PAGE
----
Campaigners seek judicial review of NHS accountable care organisations

High Court

The High Court has begun hearing a case brought by health campaigners for a judicial review of the creation of accountable care organisations (ACOs) by the NHS in England.

The new model of care aims to integrate hospitals with community and primary services, but campaigning groups, including Keep Our NHS Public, and Doctors for the NHS, say it risks privatisation.

An ACO would see the integration of provider organisations, and so would not affect clinical commissioning groups.

A draft ACO contract was published in August 2017, and NHS England launched a consultation on contracting arrangements for ACOs in January 2018.

House of Commons Health Select Committee chair, Sarah Wollaston, wrote to health and social care secretary Jeremy Hunt in January 2018, urging him to postpone the introduction of ACO contracts, saying “a great deal of concern has been expressed about the development of ACOs in the NHS”.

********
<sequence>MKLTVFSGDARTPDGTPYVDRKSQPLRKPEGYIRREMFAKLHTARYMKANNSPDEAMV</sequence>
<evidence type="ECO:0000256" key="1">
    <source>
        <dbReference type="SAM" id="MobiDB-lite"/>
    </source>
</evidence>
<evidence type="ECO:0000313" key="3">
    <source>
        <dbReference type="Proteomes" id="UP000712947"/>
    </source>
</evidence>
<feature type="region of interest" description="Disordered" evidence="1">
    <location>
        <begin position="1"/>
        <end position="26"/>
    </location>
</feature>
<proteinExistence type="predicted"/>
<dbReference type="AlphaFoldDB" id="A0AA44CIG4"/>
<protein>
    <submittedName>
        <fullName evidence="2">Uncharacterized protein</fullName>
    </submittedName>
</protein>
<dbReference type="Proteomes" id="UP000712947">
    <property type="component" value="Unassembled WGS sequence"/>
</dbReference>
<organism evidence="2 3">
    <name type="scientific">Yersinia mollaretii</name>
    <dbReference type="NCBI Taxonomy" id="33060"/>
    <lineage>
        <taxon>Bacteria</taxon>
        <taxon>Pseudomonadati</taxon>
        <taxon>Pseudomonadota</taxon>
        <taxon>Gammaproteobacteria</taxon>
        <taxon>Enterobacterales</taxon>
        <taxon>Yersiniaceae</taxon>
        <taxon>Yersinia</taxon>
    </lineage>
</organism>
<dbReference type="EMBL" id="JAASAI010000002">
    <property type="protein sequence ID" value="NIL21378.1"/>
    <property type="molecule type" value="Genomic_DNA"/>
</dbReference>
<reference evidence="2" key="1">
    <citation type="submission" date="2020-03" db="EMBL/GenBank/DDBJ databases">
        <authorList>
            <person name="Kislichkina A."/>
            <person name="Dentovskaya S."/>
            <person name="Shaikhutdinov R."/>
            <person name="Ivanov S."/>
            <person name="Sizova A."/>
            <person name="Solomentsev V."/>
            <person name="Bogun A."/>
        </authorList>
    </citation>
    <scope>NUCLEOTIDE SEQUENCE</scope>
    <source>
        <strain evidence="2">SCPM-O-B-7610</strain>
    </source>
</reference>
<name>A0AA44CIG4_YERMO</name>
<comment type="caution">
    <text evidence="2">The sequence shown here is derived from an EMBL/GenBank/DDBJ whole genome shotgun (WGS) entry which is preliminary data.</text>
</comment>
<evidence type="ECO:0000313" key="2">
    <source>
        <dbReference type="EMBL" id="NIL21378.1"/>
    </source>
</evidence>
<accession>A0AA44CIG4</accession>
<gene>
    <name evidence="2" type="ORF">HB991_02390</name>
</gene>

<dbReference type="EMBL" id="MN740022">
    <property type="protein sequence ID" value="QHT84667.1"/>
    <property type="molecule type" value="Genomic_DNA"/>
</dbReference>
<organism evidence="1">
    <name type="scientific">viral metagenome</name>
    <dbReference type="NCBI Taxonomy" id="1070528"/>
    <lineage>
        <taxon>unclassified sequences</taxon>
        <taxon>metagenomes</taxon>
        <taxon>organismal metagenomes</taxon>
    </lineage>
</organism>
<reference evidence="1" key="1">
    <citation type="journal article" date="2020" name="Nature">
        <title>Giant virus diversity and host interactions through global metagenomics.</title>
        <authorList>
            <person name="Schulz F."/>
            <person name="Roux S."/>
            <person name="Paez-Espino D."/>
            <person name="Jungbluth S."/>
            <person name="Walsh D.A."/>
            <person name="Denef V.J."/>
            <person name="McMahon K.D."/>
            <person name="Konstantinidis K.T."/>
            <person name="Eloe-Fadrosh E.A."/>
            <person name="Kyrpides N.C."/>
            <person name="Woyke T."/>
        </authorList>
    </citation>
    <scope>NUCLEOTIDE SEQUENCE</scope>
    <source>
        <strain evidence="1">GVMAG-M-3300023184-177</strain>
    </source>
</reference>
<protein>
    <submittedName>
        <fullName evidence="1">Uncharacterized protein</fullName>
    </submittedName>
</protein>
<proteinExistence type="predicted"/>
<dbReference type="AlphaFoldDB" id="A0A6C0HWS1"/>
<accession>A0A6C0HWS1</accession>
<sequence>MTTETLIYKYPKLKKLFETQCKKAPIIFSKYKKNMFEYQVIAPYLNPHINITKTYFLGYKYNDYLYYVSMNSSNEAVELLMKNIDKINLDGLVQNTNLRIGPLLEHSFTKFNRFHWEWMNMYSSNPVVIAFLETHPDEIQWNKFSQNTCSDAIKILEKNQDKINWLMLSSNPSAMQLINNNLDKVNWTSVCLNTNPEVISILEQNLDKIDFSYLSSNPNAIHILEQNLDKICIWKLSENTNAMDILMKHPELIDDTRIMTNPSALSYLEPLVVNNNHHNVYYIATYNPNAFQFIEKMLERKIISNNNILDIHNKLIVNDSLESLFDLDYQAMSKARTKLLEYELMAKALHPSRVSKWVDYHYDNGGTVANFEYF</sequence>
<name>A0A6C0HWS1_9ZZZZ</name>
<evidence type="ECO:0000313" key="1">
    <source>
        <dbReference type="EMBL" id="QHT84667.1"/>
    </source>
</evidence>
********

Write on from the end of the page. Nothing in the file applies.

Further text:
Pilot integrated care systems — which were renamed from accountable care systems and see more collaborative working, but do not alter the structure of the NHS organisations — are now being trialled in ten parts of the country.

The High Court hearing is scheduled to last two days.

Last updated
The Pharmaceutical Journal, Campaigners seek judicial review of NHS accountable care organisations;Online:DOI:10.1211/PJ.2018.20204899

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